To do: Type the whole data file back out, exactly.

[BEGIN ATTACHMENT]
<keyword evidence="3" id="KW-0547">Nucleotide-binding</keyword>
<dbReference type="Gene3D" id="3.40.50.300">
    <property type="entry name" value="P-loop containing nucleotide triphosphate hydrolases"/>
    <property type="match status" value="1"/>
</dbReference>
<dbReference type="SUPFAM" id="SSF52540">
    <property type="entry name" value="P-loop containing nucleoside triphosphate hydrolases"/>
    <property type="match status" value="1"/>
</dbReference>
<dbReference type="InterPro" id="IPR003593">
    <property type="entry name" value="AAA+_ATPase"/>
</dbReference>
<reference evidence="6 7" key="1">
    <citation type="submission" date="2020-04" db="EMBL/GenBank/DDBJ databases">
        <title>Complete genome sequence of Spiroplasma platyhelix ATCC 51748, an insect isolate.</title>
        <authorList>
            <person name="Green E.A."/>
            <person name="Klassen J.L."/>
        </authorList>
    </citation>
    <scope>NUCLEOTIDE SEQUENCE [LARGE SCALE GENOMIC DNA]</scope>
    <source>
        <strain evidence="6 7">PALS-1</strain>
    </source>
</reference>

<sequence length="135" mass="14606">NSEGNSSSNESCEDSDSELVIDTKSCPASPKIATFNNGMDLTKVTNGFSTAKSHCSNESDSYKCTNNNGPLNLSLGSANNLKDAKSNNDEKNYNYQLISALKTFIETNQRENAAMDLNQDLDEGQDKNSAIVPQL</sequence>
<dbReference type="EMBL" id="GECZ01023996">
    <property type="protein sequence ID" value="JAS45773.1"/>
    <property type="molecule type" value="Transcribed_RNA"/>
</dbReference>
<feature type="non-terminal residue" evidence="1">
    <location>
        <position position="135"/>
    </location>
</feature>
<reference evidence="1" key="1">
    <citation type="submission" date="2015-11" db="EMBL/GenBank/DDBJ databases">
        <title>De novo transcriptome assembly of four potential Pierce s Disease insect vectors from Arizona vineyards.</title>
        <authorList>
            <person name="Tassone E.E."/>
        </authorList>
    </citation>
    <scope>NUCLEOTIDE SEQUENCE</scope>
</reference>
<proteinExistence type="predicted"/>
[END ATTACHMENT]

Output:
<keyword evidence="3" id="KW-0547">Nucleotide-binding</keyword>
<dbReference type="Gene3D" id="3.40.50.300">
    <property type="entry name" value="P-loop containing nucleotide triphosphate hydrolases"/>
    <property type="match status" value="1"/>
</dbReference>
<dbReference type="SUPFAM" id="SSF52540">
    <property type="entry name" value="P-loop containing nucleoside triphosphate hydrolases"/>
    <property type="match status" value="1"/>
</dbReference>
<dbReference type="InterPro" id="IPR003593">
    <property type="entry name" value="AAA+_ATPase"/>
</dbReference>
<reference evidence="6 7" key="1">
    <citation type="submission" date="2020-04" db="EMBL/GenBank/DDBJ databases">
        <title>Complete genome sequence of Spiroplasma platyhelix ATCC 51748, an insect isolate.</title>
        <authorList>
            <person name="Green E.A."/>
            <person name="Klassen J.L."/>
        </authorList>
    </citation>
    <scope>NUCLEOTIDE SEQUENCE [LARGE SCALE GENOMIC DNA]</scope>
    <source>
        <strain evidence="6 7">PALS-1</strain>
    </source>
</reference>

<sequence length="135" mass="14606">NSEGNSSSNESCEDSDSELVIDTKSCPASPKIATFNNGMDLTKVTNGFSTAKSHCSNESDSYKCTNNNGPLNLSLGSANNLKDAKSNNDEKNYNYQLISALKTFIETNQRENAAMDLNQDLDEGQDKNSAIVPQL</sequence>
<dbReference type="EMBL" id="GECZ01023996">
    <property type="protein sequence ID" value="JAS45773.1"/>
    <property type="molecule type" value="Transcribed_RNA"/>
</dbReference>
<feature type="non-terminal residue" evidence="1">
    <location>
        <position position="135"/>
    </location>
</feature>
<reference evidence="1" key="1">
    <citation type="submission" date="2015-11" db="EMBL/GenBank/DDBJ databases">
        <title>De novo transcriptome assembly of four potential Pierce s Disease insect vectors from Arizona vineyards.</title>
        <authorList>
            <person name="Tassone E.E."/>
        </authorList>
    </citation>
    <scope>NUCLEOTIDE SEQUENCE</scope>
</reference>
<proteinExistence type="predicted"/>